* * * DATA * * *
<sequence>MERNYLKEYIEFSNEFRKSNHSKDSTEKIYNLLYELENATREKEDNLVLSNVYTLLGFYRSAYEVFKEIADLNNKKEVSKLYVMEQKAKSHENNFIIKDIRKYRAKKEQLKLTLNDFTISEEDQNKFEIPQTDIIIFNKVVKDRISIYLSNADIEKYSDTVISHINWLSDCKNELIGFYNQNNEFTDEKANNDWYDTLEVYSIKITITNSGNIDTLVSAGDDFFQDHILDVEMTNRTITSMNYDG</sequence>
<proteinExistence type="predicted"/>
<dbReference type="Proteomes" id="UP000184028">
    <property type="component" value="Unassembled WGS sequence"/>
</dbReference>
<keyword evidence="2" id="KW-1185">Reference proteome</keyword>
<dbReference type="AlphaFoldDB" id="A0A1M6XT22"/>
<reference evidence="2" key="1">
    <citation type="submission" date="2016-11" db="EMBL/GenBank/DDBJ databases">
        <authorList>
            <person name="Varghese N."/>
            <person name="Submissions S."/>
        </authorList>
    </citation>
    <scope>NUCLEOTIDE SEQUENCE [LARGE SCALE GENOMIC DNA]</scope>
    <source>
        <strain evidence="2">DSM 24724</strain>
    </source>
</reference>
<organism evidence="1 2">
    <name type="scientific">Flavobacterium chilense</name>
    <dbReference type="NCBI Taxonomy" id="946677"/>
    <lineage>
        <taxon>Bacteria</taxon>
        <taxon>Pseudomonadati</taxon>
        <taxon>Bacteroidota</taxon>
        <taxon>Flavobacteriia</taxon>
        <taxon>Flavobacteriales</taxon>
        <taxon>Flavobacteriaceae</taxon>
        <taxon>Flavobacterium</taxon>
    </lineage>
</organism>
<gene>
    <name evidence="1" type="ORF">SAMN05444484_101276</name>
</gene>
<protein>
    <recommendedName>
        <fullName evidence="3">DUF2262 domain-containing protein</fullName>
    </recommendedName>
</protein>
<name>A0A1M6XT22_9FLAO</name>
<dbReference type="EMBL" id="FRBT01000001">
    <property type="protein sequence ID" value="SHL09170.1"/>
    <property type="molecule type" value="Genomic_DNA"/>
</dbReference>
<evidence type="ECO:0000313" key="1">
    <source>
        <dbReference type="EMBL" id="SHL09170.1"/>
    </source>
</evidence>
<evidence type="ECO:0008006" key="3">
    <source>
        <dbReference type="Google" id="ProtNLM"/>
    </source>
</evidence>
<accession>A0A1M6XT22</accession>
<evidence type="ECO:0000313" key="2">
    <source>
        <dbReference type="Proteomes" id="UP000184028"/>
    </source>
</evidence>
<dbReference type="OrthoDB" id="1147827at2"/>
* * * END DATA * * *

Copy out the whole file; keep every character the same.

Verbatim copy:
<sequence>MERNYLKEYIEFSNEFRKSNHSKDSTEKIYNLLYELENATREKEDNLVLSNVYTLLGFYRSAYEVFKEIADLNNKKEVSKLYVMEQKAKSHENNFIIKDIRKYRAKKEQLKLTLNDFTISEEDQNKFEIPQTDIIIFNKVVKDRISIYLSNADIEKYSDTVISHINWLSDCKNELIGFYNQNNEFTDEKANNDWYDTLEVYSIKITITNSGNIDTLVSAGDDFFQDHILDVEMTNRTITSMNYDG</sequence>
<proteinExistence type="predicted"/>
<dbReference type="Proteomes" id="UP000184028">
    <property type="component" value="Unassembled WGS sequence"/>
</dbReference>
<keyword evidence="2" id="KW-1185">Reference proteome</keyword>
<dbReference type="AlphaFoldDB" id="A0A1M6XT22"/>
<reference evidence="2" key="1">
    <citation type="submission" date="2016-11" db="EMBL/GenBank/DDBJ databases">
        <authorList>
            <person name="Varghese N."/>
            <person name="Submissions S."/>
        </authorList>
    </citation>
    <scope>NUCLEOTIDE SEQUENCE [LARGE SCALE GENOMIC DNA]</scope>
    <source>
        <strain evidence="2">DSM 24724</strain>
    </source>
</reference>
<organism evidence="1 2">
    <name type="scientific">Flavobacterium chilense</name>
    <dbReference type="NCBI Taxonomy" id="946677"/>
    <lineage>
        <taxon>Bacteria</taxon>
        <taxon>Pseudomonadati</taxon>
        <taxon>Bacteroidota</taxon>
        <taxon>Flavobacteriia</taxon>
        <taxon>Flavobacteriales</taxon>
        <taxon>Flavobacteriaceae</taxon>
        <taxon>Flavobacterium</taxon>
    </lineage>
</organism>
<gene>
    <name evidence="1" type="ORF">SAMN05444484_101276</name>
</gene>
<protein>
    <recommendedName>
        <fullName evidence="3">DUF2262 domain-containing protein</fullName>
    </recommendedName>
</protein>
<name>A0A1M6XT22_9FLAO</name>
<dbReference type="EMBL" id="FRBT01000001">
    <property type="protein sequence ID" value="SHL09170.1"/>
    <property type="molecule type" value="Genomic_DNA"/>
</dbReference>
<evidence type="ECO:0000313" key="1">
    <source>
        <dbReference type="EMBL" id="SHL09170.1"/>
    </source>
</evidence>
<evidence type="ECO:0008006" key="3">
    <source>
        <dbReference type="Google" id="ProtNLM"/>
    </source>
</evidence>
<accession>A0A1M6XT22</accession>
<evidence type="ECO:0000313" key="2">
    <source>
        <dbReference type="Proteomes" id="UP000184028"/>
    </source>
</evidence>
<dbReference type="OrthoDB" id="1147827at2"/>